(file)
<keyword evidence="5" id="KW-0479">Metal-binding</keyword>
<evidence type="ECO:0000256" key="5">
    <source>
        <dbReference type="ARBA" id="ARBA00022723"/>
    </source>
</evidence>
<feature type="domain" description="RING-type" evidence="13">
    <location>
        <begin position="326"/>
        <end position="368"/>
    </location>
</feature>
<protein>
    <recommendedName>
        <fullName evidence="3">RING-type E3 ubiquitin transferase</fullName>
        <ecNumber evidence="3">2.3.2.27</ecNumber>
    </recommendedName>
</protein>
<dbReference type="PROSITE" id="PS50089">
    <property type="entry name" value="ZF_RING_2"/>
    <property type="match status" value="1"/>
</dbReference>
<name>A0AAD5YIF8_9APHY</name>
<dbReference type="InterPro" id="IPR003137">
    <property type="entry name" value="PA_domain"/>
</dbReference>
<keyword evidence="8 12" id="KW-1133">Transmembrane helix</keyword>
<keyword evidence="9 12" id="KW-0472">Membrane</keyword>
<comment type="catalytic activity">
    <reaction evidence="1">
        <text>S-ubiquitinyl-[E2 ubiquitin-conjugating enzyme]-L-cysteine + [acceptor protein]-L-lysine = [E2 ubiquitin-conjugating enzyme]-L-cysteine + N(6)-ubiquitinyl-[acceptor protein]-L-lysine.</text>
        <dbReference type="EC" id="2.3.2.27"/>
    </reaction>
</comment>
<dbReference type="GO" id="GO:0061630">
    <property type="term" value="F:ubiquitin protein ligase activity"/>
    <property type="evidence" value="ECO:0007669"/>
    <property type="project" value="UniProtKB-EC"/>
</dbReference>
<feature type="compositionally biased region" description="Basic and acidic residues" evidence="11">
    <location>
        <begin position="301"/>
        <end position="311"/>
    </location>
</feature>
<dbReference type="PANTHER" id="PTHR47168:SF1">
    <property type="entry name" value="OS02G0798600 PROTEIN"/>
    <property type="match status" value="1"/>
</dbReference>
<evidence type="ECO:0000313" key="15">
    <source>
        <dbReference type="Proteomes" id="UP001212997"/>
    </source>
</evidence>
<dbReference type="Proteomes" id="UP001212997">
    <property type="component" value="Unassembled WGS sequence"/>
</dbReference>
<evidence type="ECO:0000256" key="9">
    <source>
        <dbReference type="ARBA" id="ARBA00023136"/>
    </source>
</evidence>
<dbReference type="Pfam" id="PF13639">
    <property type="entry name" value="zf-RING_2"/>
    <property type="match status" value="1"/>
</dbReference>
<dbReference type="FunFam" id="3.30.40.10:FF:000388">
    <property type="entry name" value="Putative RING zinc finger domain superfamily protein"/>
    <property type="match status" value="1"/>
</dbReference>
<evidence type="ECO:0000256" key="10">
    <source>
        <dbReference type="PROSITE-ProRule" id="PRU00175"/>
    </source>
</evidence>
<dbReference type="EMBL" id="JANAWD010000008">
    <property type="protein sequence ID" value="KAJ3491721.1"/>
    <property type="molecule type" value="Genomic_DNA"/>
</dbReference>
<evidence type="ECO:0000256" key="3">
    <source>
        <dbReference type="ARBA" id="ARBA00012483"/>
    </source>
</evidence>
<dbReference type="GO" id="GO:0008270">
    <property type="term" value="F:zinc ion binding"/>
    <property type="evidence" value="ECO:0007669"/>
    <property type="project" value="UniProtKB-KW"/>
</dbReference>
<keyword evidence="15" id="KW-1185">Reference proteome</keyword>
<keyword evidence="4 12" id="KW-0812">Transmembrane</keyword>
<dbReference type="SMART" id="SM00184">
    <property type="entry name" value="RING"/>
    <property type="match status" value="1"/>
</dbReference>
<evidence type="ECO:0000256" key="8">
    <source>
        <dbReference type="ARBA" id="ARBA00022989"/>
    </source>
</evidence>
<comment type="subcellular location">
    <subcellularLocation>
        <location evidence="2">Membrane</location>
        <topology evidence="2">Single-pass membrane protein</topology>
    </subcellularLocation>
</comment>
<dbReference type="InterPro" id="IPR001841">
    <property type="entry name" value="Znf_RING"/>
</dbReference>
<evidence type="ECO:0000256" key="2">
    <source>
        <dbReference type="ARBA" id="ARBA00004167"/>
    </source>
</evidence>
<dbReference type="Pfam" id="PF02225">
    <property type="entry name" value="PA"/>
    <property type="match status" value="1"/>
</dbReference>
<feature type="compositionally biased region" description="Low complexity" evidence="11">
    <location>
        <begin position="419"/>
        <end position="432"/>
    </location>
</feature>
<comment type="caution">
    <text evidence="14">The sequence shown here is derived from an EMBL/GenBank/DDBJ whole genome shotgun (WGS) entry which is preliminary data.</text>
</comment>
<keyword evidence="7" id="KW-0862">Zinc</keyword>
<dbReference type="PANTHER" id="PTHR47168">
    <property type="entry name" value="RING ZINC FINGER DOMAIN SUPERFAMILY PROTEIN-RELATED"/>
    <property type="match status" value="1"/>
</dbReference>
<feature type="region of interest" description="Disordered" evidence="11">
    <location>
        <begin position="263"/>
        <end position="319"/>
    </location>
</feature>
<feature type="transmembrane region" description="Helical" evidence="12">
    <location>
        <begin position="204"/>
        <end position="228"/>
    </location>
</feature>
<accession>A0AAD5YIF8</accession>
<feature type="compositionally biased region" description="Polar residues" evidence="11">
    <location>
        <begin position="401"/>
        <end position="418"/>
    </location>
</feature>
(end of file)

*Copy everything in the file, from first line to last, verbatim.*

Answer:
<keyword evidence="5" id="KW-0479">Metal-binding</keyword>
<evidence type="ECO:0000256" key="5">
    <source>
        <dbReference type="ARBA" id="ARBA00022723"/>
    </source>
</evidence>
<feature type="domain" description="RING-type" evidence="13">
    <location>
        <begin position="326"/>
        <end position="368"/>
    </location>
</feature>
<protein>
    <recommendedName>
        <fullName evidence="3">RING-type E3 ubiquitin transferase</fullName>
        <ecNumber evidence="3">2.3.2.27</ecNumber>
    </recommendedName>
</protein>
<dbReference type="PROSITE" id="PS50089">
    <property type="entry name" value="ZF_RING_2"/>
    <property type="match status" value="1"/>
</dbReference>
<name>A0AAD5YIF8_9APHY</name>
<dbReference type="InterPro" id="IPR003137">
    <property type="entry name" value="PA_domain"/>
</dbReference>
<keyword evidence="8 12" id="KW-1133">Transmembrane helix</keyword>
<keyword evidence="9 12" id="KW-0472">Membrane</keyword>
<comment type="catalytic activity">
    <reaction evidence="1">
        <text>S-ubiquitinyl-[E2 ubiquitin-conjugating enzyme]-L-cysteine + [acceptor protein]-L-lysine = [E2 ubiquitin-conjugating enzyme]-L-cysteine + N(6)-ubiquitinyl-[acceptor protein]-L-lysine.</text>
        <dbReference type="EC" id="2.3.2.27"/>
    </reaction>
</comment>
<dbReference type="GO" id="GO:0061630">
    <property type="term" value="F:ubiquitin protein ligase activity"/>
    <property type="evidence" value="ECO:0007669"/>
    <property type="project" value="UniProtKB-EC"/>
</dbReference>
<feature type="compositionally biased region" description="Basic and acidic residues" evidence="11">
    <location>
        <begin position="301"/>
        <end position="311"/>
    </location>
</feature>
<dbReference type="PANTHER" id="PTHR47168:SF1">
    <property type="entry name" value="OS02G0798600 PROTEIN"/>
    <property type="match status" value="1"/>
</dbReference>
<evidence type="ECO:0000313" key="15">
    <source>
        <dbReference type="Proteomes" id="UP001212997"/>
    </source>
</evidence>
<dbReference type="Proteomes" id="UP001212997">
    <property type="component" value="Unassembled WGS sequence"/>
</dbReference>
<evidence type="ECO:0000256" key="9">
    <source>
        <dbReference type="ARBA" id="ARBA00023136"/>
    </source>
</evidence>
<dbReference type="Pfam" id="PF13639">
    <property type="entry name" value="zf-RING_2"/>
    <property type="match status" value="1"/>
</dbReference>
<dbReference type="FunFam" id="3.30.40.10:FF:000388">
    <property type="entry name" value="Putative RING zinc finger domain superfamily protein"/>
    <property type="match status" value="1"/>
</dbReference>
<evidence type="ECO:0000256" key="10">
    <source>
        <dbReference type="PROSITE-ProRule" id="PRU00175"/>
    </source>
</evidence>
<dbReference type="EMBL" id="JANAWD010000008">
    <property type="protein sequence ID" value="KAJ3491721.1"/>
    <property type="molecule type" value="Genomic_DNA"/>
</dbReference>
<evidence type="ECO:0000256" key="3">
    <source>
        <dbReference type="ARBA" id="ARBA00012483"/>
    </source>
</evidence>
<dbReference type="GO" id="GO:0008270">
    <property type="term" value="F:zinc ion binding"/>
    <property type="evidence" value="ECO:0007669"/>
    <property type="project" value="UniProtKB-KW"/>
</dbReference>
<keyword evidence="15" id="KW-1185">Reference proteome</keyword>
<keyword evidence="4 12" id="KW-0812">Transmembrane</keyword>
<dbReference type="SMART" id="SM00184">
    <property type="entry name" value="RING"/>
    <property type="match status" value="1"/>
</dbReference>
<evidence type="ECO:0000256" key="8">
    <source>
        <dbReference type="ARBA" id="ARBA00022989"/>
    </source>
</evidence>
<comment type="subcellular location">
    <subcellularLocation>
        <location evidence="2">Membrane</location>
        <topology evidence="2">Single-pass membrane protein</topology>
    </subcellularLocation>
</comment>
<dbReference type="InterPro" id="IPR001841">
    <property type="entry name" value="Znf_RING"/>
</dbReference>
<evidence type="ECO:0000256" key="2">
    <source>
        <dbReference type="ARBA" id="ARBA00004167"/>
    </source>
</evidence>
<dbReference type="Pfam" id="PF02225">
    <property type="entry name" value="PA"/>
    <property type="match status" value="1"/>
</dbReference>
<feature type="compositionally biased region" description="Low complexity" evidence="11">
    <location>
        <begin position="419"/>
        <end position="432"/>
    </location>
</feature>
<comment type="caution">
    <text evidence="14">The sequence shown here is derived from an EMBL/GenBank/DDBJ whole genome shotgun (WGS) entry which is preliminary data.</text>
</comment>
<keyword evidence="7" id="KW-0862">Zinc</keyword>
<dbReference type="PANTHER" id="PTHR47168">
    <property type="entry name" value="RING ZINC FINGER DOMAIN SUPERFAMILY PROTEIN-RELATED"/>
    <property type="match status" value="1"/>
</dbReference>
<feature type="region of interest" description="Disordered" evidence="11">
    <location>
        <begin position="263"/>
        <end position="319"/>
    </location>
</feature>
<feature type="transmembrane region" description="Helical" evidence="12">
    <location>
        <begin position="204"/>
        <end position="228"/>
    </location>
</feature>
<accession>A0AAD5YIF8</accession>
<feature type="compositionally biased region" description="Polar residues" evidence="11">
    <location>
        <begin position="401"/>
        <end position="418"/>
    </location>
</feature>